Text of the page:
Go Back  Bike Forums > Bike Forums > Framebuilders
Reload this Page >

Chinese Trek welding

Notices
Framebuilders Thinking about a custom frame? Lugged vs Fillet Brazed. Different Frame materials? Newvex or Pacenti Lugs? why get a custom Road, Mountain, or Track Frame? Got a question about framebuilding? Lets discuss framebuilding at it's finest.

Chinese Trek welding

Old 03-27-22, 10:07 AM
  #1  
guy153
Senior Member
Thread Starter
 
Join Date: Dec 2019
Posts: 788
Mentioned: 3 Post(s)
Tagged: 0 Thread(s)
Quoted: 276 Post(s)
Liked 197 Times in 164 Posts
Chinese Trek welding

Having made a new frame and fork for my Trek 520 Tourer (actually few components are original to the Trek anyway) I thought I'd have a closer look at the welds on the old one. None of this is "dangerous" or anything in my opinion and I think the bike is fine (I rode it for only a few years, as it was a warranty replacement for an earlier 520 I owned, made in USA, on which the frame actually broke) but it's interesting to see now that I have more of an "eye" for TIG welds.

First the frame and fork next to the new ones:



And now some of the interesting features on the Chinese one. Exhibit A, this looks like the TT burned back and our welder had to fill in a bit of a hole:



Exhibit B. This is underneath the DT (where the original USA-made frame failed actually). You can see that the weld has actually been filed down. I wonder what horror show this was "fixing":



Exhibit C, a little bit of undercut on the side of the DT:


Exhibit D. Possibly the ST burned back a bit here. Or it may be just that a sudden loud noise caused our welder to let the TIG torch stray a bit:


Exhibit E, the inside the SS where they join to the dropouts. Just a bit ugly is all:


Exhibit F, undercut on the fork:


And finally, the underside of the fork. What's happened here is the bottom of the sleeve has melted into the weld. It would be better to weld first, with a bit more overhang, and then run a hole-saw through for that curved effect that people like (I actually don't mitre the bottom of the steerer at all and put a cap on it, for better or worse):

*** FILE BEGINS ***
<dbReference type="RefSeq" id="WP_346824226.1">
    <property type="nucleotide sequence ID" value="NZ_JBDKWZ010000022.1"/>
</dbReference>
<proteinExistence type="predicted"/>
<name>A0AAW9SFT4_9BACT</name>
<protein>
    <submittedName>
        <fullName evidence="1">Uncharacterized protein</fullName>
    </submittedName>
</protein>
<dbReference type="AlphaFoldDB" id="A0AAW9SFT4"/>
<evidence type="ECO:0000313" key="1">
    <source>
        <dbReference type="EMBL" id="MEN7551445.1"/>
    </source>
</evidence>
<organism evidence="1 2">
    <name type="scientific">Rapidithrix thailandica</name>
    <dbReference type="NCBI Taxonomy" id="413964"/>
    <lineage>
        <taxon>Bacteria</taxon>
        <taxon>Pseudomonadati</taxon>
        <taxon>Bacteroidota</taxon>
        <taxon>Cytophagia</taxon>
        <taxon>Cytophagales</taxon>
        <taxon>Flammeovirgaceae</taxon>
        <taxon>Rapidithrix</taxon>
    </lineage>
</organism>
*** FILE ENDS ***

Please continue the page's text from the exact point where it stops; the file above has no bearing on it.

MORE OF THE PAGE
guy153 is offline  
Likes For guy153:
Old 03-27-22, 12:58 PM
  #2  
Andrew R Stewart 
Senior Member
 
Andrew R Stewart's Avatar
 
Join Date: Feb 2012
Location: Rochester, NY
Posts: 16,251

Bikes: Stewart S&S coupled sport tourer, Stewart Sunday light, Stewart Commuting, Stewart Touring, Co Motion Tandem, Stewart 3-Spd, Stewart Track, Fuji Finest, Raleigh Pro, Trek Cycle Cross, Mongoose tomac ATB, GT Bravado ATB, JCP Folder

Mentioned: 0 Post(s)
Tagged: 0 Thread(s)
Quoted: 3420 Post(s)
Liked 2,110 Times in 1,379 Posts
I agree that with our better trained eyes we can see joining (or forming too) "issues" that most don't even look for. I suspect a Trek rep might say that the frame hadn't broken is proof of how well the frame is made, regardless of the looks. Andy
__________________
AndrewRStewart
Andrew R Stewart is online now  
Likes For Andrew R Stewart:
Old 03-27-22, 01:57 PM
  #3  
guy153
Senior Member
Thread Starter
 
Join Date: Dec 2019
Posts: 788
Mentioned: 3 Post(s)
Tagged: 0 Thread(s)
Quoted: 276 Post(s)
Liked 197 Times in 164 Posts
Yes I would call this good enough. I don't think any of these issues would cause an actual failure any time soon. Someone paying top dollar for a custom frame would expect better but as you say most people would never even notice.
guy153 is offline  
Old 03-28-22, 04:39 AM
  #4  
pwyg
Senior Member
 
Join Date: May 2013
Posts: 55
Mentioned: 0 Post(s)
Tagged: 0 Thread(s)
Quoted: 19 Post(s)
Likes: 0
Liked 6 Times in 5 Posts
It is production welding, i have seen the same thing on custom built frames and many production frames including Bridgestones. Quality control is a time based and therefore a factor in the final cost if the product. Therefore you see a lot of this. Paint choice can also hide a lot too, this is why powder coating is great as it is heavier on average when compared to wet paint. But then I have stripped a cycle art painted frame that had an unbelievably thick primer/filler layer under the paint. There is a lot to the term what you see and do not see. Since frames are painted your assumptions of quality is based on that aspect of the frame not the actual important bits that natter more. Since I an of an earlier generation of cyclists and the same for my indoctrination in to building regardless of the appearance of a Tig joint I view it negatively, since the nature of Tig is a shortcut joining process.
pwyg is online now  
Likes For pwyg:
Old 04-06-22, 09:12 AM
  #5  
guy153
Senior Member
Thread Starter
 
Join Date: Dec 2019
Posts: 788
Mentioned: 3 Post(s)
Tagged: 0 Thread(s)
Quoted: 276 Post(s)
Liked 197 Times in 164 Posts